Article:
Probably like many, Alvaro Prol is looking beyond the pandemic.
Prol has started to imagine life post–COVID-19 from his unique perspective as one of the biggest movers and shakers in Vancouver’s nightlife scene.
For the cofounder of entertainment giant Blueprint, the health crisis presents an opportunity for the city to review rules around cultural spaces like nightclubs and performance venues.
“It’s just a very hard place to have creativity happen because of a very uptight city when it comes to regulations,” Prol told the Georgia Straight in a phone interview.
His big concern is that venues in the city are assigned less capacity compared with similar places in other jurisdictions, especially in Eastern Canada.
“We lose some 25 percent of revenue because of that,” Prol said. “So I think the city needs, in general, now more than ever, to just make sure that they pay a lot of attention to culture.”
These same public spaces are vitally important to members of the LGBT community.
Blueprint’s properties include Celebrities, a storied nightclub in the Davie Village that is historically home to the city’s queer population.
Because of the pandemic, Celebrities is operating as a pub and with limited capacity. There is no more dancing, and a maximum of six people are allowed per booking. Guests are to stay at their assigned table; mingling with other tables is discouraged.
According to Prol, there is a “window” for the city to review capacity regulations.
He believes that this could prime cultural spaces when things “come back” after the pandemic is over.
Prol also suggested that this initiative includes an assessment of how outdoor areas like parks are used for events.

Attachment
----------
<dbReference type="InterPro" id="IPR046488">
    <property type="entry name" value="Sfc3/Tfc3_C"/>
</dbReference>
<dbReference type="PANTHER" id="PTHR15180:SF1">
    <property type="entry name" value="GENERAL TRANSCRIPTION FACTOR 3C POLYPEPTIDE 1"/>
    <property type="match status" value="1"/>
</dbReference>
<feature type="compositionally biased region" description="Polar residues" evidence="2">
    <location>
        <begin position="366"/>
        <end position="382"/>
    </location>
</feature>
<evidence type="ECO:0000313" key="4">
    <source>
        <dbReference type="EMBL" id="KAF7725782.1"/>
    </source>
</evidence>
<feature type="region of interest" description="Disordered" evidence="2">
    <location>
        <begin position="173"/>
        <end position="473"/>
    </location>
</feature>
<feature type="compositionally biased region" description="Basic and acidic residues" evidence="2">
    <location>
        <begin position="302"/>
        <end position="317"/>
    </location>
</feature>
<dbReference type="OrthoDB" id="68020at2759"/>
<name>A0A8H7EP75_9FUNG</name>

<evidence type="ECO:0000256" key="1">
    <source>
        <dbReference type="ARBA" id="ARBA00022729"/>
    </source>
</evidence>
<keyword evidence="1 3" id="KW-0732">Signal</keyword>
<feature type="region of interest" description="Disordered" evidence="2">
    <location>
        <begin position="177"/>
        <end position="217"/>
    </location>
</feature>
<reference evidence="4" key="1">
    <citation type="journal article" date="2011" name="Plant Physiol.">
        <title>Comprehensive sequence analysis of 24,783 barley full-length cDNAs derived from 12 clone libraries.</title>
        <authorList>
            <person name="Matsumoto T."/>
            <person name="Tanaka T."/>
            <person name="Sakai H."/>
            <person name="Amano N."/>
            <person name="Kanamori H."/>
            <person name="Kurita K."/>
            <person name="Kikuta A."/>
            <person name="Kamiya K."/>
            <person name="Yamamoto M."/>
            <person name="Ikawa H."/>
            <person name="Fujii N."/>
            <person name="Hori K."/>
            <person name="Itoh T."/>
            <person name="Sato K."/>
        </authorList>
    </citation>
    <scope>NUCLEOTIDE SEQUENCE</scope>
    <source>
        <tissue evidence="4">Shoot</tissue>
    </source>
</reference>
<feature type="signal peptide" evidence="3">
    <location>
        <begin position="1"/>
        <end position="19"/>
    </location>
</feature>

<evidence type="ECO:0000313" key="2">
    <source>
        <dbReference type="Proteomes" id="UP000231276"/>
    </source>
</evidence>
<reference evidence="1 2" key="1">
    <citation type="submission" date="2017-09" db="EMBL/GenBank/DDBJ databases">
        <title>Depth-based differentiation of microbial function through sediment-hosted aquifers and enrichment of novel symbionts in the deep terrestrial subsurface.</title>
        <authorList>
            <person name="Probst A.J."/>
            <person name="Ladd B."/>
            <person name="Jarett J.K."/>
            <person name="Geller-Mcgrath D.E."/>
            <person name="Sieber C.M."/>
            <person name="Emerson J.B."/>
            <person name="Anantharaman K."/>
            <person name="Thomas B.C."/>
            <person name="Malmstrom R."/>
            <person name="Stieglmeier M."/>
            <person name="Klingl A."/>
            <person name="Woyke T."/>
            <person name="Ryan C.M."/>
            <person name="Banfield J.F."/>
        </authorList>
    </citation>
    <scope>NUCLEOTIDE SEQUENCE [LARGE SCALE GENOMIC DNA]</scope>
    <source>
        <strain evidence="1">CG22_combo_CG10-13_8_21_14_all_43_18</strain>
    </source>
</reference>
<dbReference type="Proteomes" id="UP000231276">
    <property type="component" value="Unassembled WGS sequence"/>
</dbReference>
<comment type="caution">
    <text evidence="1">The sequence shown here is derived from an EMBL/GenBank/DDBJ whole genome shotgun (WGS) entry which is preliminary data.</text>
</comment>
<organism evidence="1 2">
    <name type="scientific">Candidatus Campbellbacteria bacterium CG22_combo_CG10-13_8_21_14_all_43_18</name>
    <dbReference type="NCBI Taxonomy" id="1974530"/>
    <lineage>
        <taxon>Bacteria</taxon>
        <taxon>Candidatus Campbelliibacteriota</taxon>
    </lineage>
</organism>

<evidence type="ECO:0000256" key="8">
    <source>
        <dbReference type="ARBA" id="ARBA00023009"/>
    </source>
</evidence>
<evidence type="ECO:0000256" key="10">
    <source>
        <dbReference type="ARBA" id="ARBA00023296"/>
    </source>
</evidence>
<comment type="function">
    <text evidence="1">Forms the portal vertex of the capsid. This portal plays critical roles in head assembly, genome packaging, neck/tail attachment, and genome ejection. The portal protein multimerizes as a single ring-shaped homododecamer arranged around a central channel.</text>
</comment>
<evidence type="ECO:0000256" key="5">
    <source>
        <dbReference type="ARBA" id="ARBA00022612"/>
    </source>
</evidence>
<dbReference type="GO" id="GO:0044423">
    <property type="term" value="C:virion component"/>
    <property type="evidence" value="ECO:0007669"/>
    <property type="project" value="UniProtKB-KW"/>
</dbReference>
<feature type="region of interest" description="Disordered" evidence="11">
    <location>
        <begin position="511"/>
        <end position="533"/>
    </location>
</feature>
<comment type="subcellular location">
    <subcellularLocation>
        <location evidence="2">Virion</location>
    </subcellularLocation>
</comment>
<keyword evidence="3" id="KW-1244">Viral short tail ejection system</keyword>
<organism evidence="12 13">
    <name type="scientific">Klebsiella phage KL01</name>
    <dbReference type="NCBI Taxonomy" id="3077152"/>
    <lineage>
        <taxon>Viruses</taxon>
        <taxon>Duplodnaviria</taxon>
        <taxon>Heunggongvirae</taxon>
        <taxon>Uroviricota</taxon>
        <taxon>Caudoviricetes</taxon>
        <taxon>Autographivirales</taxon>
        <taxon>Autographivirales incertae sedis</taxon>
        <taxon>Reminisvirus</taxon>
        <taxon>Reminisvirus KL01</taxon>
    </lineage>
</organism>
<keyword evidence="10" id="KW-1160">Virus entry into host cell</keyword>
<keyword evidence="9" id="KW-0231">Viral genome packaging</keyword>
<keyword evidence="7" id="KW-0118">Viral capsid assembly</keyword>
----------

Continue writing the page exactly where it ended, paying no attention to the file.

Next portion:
“We have a lot of talent,” Prol said, “and we just have to do things differently and maybe look at regulations a little different and help keep creativity flourishing.”
As one who identifies with the LGBT community, city councillor Rebecca Bligh is ready to receive suggestions.
Bligh, who is a mother to two, noted that the pandemic has cut off a lot of queer people from public spaces that provide them with safety and support.
“We know that when we feel disconnected, depression and mental-health concerns are elevated,” Bligh told the Straight by phone.
Places like the Qmunity resource centre for the LGBT community have moved online.
According to Tim Agg, interim executive director of the West End–based nonprofit, Qmunity will continue operating remotely, but is moving to reopen in-person services.
Like Prol, Bligh is convinced that as the city responds to the pandemic, it could also use this time to rethink indoor and outdoor public spaces.
For Bligh, this will benefit queer people who have yet to be fully accepted at home by their families because of their identity.
“We need to help amplify the voices of that community beyond the existing structures, especially in a pandemic, and I would be very open to hearing feedback from folks in the community,” Bligh said.
Like Bligh, John Paul Catungal is a member of the LGBT community. He’s an assistant professor at UBC’s Institute for Gender, Race, Sexuality and Social Justice.
According to Catungal, nightclubs and pubs are places where queer people have built communities in relative safety.
“These are affirming spaces,” Catungal told the Straight by phone. Catungal also noted that public spaces in general mean different things to different people.
While the City of Vancouver has implemented measures to expand spaces during the pandemic—like more patios for pubs, bars, and restaurants—the academic noted that these are consumer spaces.
“It requires people to buy to be there,” Catungal noted.
According to Catungal, city builders need to pay attention as well to public spaces like libraries and community centres, where everyone, including queer people, can access different services without paying money.
“We can talk about commercial spaces, like pubs and bars and clubs and that kind of thing, but LGBT spaces are also spaces like social-services spaces and community organizations,” Catungal said.
Without a doubt, the virus has changed the night scene in the Davie Village.
Byron Cooke is the general manager of the Junction, which is famous for drag shows in the LGBT-friendly enclave.
“We can’t operate as a nightclub. We don’t have dancing within the venue. We don’t have our drag shows. We don’t have our live shows that we formerly had,” Cooke told the Straight by phone. “We’re just operating as a basic pub with a patio.”
He said no one knows when things will become like they used to be.
“We’re just going with the flow at this time,” Cooke said.